Verizon issued a statement saying that, while it supports net neutrality, "[it] also supports Chairman Pai's proposal to roll back Title II utility regulation on broadband. Title II (or public utility regulation) is the wrong way to ensure net neutrality; it undermines investment, reduces jobs and stifles innovative new services. And by locking in current practices and players, it actually discourages the increased competition consumers are demanding."

Sprint said something similar:

"Sprint has always supported an open internet and will continue to do so. We recognize that our customers demand access to the content, applications, and devices of their choice and as a competitive wireless carrier, we always strive to meet our customers' needs.

"Chairman Pai's proposed rulemaking provides an opportunity for all stakeholders to share their views and work with the FCC to remove uncertainties and refine the rules that protect and ensure an open internet. Sprint believes that competition provides the best protection to consumers. Promoting robust competition and ensuring consumers have real choice among competing internet providers is the best way for the FCC to achieve its open internet objectives. Sprint looks forward to working with the FCC, consumers, and content providers towards that end."

T-Mobile and AT&T haven't yet issued comments, but have both previously come out in support of the reclassification. A group of companies, including Facebook and Google, oppose the change, and have previously filed briefs with the FCC to that effect.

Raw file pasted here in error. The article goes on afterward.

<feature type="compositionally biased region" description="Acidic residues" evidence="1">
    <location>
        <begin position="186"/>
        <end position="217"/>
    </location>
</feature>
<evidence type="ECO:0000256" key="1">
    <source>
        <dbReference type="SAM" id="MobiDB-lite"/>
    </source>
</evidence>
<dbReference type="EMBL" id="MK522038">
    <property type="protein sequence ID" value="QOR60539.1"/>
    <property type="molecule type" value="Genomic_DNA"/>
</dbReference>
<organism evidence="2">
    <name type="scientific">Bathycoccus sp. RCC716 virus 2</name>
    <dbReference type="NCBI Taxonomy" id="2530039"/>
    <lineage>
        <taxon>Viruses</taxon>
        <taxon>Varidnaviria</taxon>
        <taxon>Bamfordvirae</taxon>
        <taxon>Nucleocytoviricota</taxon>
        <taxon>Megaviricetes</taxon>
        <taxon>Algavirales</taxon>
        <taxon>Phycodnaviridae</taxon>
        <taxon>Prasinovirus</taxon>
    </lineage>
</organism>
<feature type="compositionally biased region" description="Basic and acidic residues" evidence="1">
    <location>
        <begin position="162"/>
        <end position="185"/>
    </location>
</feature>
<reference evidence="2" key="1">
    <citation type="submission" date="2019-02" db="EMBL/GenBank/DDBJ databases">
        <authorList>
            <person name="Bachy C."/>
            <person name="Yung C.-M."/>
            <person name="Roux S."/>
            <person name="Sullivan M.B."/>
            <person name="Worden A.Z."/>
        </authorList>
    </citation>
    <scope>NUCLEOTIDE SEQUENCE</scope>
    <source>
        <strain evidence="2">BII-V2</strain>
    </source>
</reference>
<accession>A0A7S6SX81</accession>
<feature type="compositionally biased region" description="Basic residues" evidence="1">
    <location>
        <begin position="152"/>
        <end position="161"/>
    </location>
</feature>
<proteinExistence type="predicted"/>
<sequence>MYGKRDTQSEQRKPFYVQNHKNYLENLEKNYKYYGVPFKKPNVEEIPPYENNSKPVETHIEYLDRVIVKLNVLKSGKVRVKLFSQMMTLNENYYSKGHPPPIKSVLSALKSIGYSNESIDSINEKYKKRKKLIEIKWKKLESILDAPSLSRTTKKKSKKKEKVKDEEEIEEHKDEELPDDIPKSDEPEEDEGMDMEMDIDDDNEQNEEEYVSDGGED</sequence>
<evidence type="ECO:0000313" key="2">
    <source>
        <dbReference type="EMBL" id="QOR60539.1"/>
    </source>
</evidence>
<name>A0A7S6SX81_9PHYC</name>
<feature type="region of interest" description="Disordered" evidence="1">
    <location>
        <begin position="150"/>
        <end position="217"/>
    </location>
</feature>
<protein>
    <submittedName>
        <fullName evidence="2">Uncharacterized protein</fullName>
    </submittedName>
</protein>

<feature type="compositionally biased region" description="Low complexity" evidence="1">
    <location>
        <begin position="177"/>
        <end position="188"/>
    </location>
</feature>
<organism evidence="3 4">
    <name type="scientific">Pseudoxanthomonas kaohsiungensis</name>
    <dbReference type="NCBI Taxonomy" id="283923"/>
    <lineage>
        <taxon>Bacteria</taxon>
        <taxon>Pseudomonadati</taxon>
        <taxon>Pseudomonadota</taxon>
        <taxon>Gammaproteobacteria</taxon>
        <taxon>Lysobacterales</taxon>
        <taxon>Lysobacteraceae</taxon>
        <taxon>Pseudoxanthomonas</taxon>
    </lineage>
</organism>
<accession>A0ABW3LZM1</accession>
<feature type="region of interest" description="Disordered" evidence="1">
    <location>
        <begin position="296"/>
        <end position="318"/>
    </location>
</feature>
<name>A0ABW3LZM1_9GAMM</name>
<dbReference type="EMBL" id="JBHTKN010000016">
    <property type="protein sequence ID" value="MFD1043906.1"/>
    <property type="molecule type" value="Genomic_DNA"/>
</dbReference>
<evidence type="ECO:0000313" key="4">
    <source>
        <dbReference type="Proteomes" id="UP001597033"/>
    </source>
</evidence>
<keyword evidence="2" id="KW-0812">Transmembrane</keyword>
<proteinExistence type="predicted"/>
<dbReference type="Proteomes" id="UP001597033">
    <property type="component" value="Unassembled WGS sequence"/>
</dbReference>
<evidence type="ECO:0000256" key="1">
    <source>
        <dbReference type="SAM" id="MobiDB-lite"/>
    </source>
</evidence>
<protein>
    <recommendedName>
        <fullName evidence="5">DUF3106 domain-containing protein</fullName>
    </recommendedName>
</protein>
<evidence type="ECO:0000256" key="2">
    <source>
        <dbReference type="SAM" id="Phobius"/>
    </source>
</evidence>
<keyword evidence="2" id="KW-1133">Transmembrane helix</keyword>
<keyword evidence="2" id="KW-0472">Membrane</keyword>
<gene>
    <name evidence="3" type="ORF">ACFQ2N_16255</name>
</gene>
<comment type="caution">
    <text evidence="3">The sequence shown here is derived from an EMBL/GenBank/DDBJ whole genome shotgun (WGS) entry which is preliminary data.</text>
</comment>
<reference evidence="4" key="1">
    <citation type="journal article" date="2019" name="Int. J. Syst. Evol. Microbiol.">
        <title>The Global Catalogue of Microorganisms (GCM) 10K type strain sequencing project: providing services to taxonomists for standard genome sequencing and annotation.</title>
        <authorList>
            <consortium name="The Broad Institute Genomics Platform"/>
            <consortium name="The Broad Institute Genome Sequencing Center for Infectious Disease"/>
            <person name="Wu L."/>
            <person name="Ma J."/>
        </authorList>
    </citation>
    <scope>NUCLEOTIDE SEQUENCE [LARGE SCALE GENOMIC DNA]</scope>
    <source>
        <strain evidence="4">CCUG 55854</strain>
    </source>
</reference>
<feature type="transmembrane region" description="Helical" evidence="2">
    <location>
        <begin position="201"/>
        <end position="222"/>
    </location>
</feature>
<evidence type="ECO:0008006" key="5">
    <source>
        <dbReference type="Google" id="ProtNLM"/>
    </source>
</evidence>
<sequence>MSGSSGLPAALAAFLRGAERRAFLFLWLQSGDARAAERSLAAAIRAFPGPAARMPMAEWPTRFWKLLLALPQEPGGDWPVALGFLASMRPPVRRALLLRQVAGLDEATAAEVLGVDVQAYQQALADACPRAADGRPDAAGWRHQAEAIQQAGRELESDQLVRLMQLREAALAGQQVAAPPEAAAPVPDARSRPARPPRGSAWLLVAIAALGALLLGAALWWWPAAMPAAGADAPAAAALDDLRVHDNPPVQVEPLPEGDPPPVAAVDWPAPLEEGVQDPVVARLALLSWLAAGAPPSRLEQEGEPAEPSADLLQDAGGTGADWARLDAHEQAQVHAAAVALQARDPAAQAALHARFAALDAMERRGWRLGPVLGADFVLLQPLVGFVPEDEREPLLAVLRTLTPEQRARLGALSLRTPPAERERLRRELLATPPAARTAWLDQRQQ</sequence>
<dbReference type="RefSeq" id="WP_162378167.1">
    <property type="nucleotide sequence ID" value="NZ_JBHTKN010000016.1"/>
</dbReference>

The next step for Pai is to publish the full proposal and then put the Commission itself to a vote on May 18th. If approved, the FCC will open the proposal up to public debate before codification later in the year.

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2 days ago

Moto X Pure Edition, one of our favorite phones of 2015, is getting Nougat

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The Moto X Pure Edition was big and curvy and didn't have a great camera, but we loved it anyway. And now it's getting an update to Nougat.

Android 7.0 is rolling out to one of our favorite devices of 2015, the Moto X Pure Edition, also known as the Moto X Style in some parts of the world.

Motorola's parent company Lenovo promised the update way back in October of last year, but has been prioritizing its 2016 lineup that includes the Moto Z, Moto Z Force, Moto Z Play, and Moto G4.